Kentucky City to help defraud gullible investors

As PZ Myers reported a little while ago, the latest scam from Answers In Genesis is to sell junk bonds to gullible investors—bonds that AiG has no binding obligation to ever pay back. Classic sucker bait, right? Anybody who knows anything at all about investing is going to steer clear of the giant red flags all over this investment.

But there’s a new twist in this sweet little con game. Everyone knows that government bonds are a much more sound investment than ordinary junk bonds. So why not sell your junk bonds through some government office, in order to trick people into thinking they’re getting government bonds instead of junk bonds? Ken Ham apparently has enough inside influence to make it happen.

A city in Kentucky may soon offer $62 million in securities for prospective investors to help aid the completion of a Creationist theme park and replica of Noah’s Ark.

Beginning next month, Williamstown may oversee the amount of taxable securities for investors to the project overseen by Answers in Genesis, reported Brian Chappatta and Priya Anand of Business Week.

Yes, for a mere $100,000 dollars, you too can purchase a “lifetime family pass,” allowing you to enjoy a full day of overcooked french fries and half-baked mythology for as long as the park remains profitable. And if it never does return a profit, AiG gets to keep all of your money, absolutely free.

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An observation

The Tea Party’s shutdown strategy is so short-sighted and odious that they themselves no longer wish to admit it was their idea. Yet even as they try to dodge responsibility for this policy, they refuse to abandon it, or to trifle with more democratic institutions like honest negotiations and compromise. Having lit a fuse, and regretted it, they cannot bring themselves to blow it out, because blowing is against their religion. The best they can accomplish is to suck, and to suck loudly.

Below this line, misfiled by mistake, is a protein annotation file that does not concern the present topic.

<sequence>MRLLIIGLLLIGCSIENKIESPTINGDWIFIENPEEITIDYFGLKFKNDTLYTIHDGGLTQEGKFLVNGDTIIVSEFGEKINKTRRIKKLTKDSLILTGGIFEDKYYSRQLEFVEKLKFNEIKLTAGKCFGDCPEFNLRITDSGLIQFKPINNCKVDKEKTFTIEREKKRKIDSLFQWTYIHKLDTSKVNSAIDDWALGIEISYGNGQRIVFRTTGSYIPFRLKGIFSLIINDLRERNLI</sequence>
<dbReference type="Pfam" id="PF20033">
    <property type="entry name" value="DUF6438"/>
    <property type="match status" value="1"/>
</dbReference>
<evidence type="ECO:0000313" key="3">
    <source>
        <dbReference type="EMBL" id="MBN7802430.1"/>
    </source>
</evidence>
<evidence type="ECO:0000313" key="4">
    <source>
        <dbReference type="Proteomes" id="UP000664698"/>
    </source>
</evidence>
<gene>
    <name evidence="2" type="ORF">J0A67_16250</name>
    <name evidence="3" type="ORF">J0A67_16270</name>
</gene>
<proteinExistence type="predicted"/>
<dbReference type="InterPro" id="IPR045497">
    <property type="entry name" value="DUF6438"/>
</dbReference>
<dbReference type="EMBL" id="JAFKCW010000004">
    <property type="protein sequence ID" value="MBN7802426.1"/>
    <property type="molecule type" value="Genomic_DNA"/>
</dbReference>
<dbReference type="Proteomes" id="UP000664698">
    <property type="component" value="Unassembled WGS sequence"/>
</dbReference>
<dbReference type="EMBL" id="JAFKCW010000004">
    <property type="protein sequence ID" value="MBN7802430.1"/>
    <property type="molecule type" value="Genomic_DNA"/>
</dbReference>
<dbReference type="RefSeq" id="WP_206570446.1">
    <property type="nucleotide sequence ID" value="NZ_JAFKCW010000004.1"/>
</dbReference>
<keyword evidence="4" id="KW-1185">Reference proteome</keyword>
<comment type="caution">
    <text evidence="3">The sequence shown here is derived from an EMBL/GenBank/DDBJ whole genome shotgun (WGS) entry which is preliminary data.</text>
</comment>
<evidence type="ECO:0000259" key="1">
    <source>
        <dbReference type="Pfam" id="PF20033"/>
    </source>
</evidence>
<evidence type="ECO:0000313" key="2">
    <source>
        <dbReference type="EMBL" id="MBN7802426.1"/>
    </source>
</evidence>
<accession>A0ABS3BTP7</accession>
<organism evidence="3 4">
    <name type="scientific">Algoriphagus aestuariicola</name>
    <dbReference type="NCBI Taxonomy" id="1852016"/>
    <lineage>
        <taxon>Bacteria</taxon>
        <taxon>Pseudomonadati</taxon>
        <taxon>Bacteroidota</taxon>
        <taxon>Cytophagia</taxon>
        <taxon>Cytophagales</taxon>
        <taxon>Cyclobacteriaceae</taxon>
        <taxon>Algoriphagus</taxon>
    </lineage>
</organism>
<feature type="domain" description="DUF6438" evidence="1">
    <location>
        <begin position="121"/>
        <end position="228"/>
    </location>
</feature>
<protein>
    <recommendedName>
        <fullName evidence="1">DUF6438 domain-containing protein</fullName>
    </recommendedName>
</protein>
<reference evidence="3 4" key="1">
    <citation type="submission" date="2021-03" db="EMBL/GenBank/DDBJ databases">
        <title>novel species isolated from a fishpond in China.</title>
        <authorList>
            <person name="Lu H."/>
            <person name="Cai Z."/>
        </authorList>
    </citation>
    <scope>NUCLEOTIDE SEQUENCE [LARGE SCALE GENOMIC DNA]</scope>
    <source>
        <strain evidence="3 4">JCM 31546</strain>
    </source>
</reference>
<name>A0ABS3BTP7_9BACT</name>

Every 5 minutes, a martyr

State Representative Rebecca Hamilton (OK) reports an alarming statistic:

According to the Center for the Study of Global Christianity, one hundred thousand Christians have died for their faith each year in the last decade. That works out to 11 Christians martyred for their faith every hour for the past ten years.

Can you imagine the outcry if this was one the groups that fashion says we should care about? Just consider the sentence 100,000 _______ were murdered because of they were ______ each year for the past ten years. Supply the name of any group whose rights we hear daily that we are supposed to care about.

Right, nobody cares when Christians get murdered, except of course for hundreds of millions who do care, and especially all those liberals who are clamoring for an end to all religious persecution regardless of who the victim is. Sheesh. But what about that statistic? 100,000 Christians murdered for their faith every year for the past 10 years? One new Christian martyr every five minutes? The recent church bombing in Pakistan killed about 80-some Christians, and that was big news because 80 seems like (and is) a lot. One million murdered Christians, just since 2003, seems a bit high.

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Some Christians abandoning Boy Scouts

The Lubbock Avalanche-Journal reports that some Christians, irate over the Boy Scouts’ failure to discriminate against gays, are leaving the organization to try and start their own initiatives.

Scott Scarborough, a former Boy Scouts volunteer and committee member under the South Plains Council, resigned his position with the organization on Sept. 1 and is bringing an emerging faith-based alternative to West Texas.